Local Macintosh and iPod aficionados will soon be able to buy from an online Apple store, leading a retailer to suggest that stores will need to undercut Apple’s website pricing.
Apple hopes the local store will be online by the end of the month. Bronwyn Sinclair, Apple marketing manager at local distributor Renaissance, says the store will offer the entire Apple range but won’t initially include built-to-order options or third party products.
Sinclair says Apple doesn’t know how much business it will do through the online store. “To be honest, we haven’t put a target on it initially. We know that a lot of people visit our website to look at our options.”
The company hasn’t received any “major complaints” from existing retailers, she says. “Quite a lot of them understand that people go and have a look at what’s available, and will then buy through the channel.”
Murray Wood, the managing director of Apple retailer MagnumMac, says he’s resigned to the online Apple store.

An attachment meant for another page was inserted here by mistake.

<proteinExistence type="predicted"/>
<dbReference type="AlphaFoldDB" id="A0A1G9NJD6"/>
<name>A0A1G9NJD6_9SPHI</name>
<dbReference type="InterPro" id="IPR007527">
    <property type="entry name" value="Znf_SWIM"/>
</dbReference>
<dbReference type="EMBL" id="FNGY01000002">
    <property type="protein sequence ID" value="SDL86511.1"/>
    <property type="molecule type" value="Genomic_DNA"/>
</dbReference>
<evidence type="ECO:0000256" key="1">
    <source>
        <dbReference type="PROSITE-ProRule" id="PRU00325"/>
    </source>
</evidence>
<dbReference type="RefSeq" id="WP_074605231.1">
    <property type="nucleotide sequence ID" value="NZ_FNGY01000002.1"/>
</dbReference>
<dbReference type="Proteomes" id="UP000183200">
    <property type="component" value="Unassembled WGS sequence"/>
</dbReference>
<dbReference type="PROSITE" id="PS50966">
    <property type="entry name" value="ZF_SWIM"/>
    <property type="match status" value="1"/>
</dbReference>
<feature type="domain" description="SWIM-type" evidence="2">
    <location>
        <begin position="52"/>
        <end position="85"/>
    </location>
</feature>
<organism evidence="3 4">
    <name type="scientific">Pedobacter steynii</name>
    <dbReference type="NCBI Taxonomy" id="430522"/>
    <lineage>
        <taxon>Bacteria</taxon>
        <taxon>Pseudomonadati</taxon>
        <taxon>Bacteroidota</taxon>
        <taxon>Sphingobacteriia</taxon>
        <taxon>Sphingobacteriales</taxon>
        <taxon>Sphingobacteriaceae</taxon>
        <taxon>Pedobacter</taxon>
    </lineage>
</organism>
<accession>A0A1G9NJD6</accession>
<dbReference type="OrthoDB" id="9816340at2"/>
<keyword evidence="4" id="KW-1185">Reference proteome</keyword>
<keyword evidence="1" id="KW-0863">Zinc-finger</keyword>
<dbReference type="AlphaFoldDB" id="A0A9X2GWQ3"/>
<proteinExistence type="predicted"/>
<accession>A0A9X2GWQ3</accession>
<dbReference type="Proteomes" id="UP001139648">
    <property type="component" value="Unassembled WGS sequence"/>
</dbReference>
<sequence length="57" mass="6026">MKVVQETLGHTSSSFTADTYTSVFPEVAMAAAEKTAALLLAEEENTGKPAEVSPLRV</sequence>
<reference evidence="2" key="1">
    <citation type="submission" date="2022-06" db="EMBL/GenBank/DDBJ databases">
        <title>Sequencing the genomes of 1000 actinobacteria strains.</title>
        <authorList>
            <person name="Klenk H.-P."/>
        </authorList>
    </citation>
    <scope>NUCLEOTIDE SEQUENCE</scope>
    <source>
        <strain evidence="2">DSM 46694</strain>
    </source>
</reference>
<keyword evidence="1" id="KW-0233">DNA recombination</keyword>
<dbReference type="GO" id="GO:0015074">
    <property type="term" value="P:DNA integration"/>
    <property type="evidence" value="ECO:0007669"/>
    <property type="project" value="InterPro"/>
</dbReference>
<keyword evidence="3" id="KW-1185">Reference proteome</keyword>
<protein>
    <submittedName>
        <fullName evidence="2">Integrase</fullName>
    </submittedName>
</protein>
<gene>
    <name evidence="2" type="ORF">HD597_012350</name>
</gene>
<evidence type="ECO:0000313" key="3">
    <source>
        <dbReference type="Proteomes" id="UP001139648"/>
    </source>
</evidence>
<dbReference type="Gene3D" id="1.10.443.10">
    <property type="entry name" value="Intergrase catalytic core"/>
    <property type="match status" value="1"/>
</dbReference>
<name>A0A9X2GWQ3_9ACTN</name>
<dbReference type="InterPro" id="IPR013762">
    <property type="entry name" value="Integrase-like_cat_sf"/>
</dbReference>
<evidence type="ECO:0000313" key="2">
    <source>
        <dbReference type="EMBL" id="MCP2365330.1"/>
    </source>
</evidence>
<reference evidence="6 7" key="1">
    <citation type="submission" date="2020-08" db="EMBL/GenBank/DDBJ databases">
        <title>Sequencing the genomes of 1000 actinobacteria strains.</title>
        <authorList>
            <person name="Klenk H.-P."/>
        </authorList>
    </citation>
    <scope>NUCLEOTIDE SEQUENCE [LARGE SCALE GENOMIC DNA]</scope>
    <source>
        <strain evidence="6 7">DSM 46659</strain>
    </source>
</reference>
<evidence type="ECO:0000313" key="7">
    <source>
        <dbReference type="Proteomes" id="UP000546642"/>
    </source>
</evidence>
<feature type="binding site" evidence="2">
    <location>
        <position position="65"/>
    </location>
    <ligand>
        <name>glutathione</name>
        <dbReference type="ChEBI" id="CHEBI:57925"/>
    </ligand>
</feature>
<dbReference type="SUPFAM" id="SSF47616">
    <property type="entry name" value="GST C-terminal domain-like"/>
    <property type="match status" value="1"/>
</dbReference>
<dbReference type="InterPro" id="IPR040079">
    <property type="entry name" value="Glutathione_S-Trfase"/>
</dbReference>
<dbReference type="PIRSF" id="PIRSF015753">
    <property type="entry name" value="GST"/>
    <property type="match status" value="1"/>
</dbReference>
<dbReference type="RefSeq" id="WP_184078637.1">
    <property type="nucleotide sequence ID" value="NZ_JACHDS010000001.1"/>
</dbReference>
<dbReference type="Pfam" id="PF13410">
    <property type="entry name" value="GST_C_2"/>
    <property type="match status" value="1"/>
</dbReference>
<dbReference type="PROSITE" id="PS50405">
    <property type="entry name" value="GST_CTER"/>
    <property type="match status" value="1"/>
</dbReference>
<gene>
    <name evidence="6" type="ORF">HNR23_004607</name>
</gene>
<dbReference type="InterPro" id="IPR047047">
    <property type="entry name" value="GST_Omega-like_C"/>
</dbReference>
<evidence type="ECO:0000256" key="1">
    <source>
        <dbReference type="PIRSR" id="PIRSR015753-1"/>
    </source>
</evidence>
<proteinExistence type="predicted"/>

“We’ve basically got no choice,” he says. “We have got to put up with it because Apple has said every country will have a store.”
Wood believes Apple’s store will probably list products at standard retail price, prompting local retailers to drop their prices a small amount, although he says current margins of about 8% make it difficult to discount heavily. He expects purchasers to continue to shop for the best price. “I think New Zealand customers by their very nature ring around and get prices,” he says.
Retailers will also offer a higher level of after-sales service, Wood says. If a machine is brought in for service, MagnumMac will often lend the customer a machine and even move their data onto the loaner, he says.
“We won’t do that with a grey market [computer] or one bought from somewhere else,” he says.
Apple has promised that retailers won’t be disadvantaged in supply of stock or built-to-order computers, Wood says. If the website encourages sales then he’ll be happy.
“Anything that drives Apple business here, we’ll get a percentage of that anyway.”
Because Apple computers are distributed in New Zealand by Renaissance, rather than an Apple branch office, the New Zealand store won’t use the same software as other Apple stores. Sinclair says the local store is being developed by another Renaissance subsidiary, Conduit International.
Apple’s latest product, the iPod mini, is expected to arrive in New Zealand next month.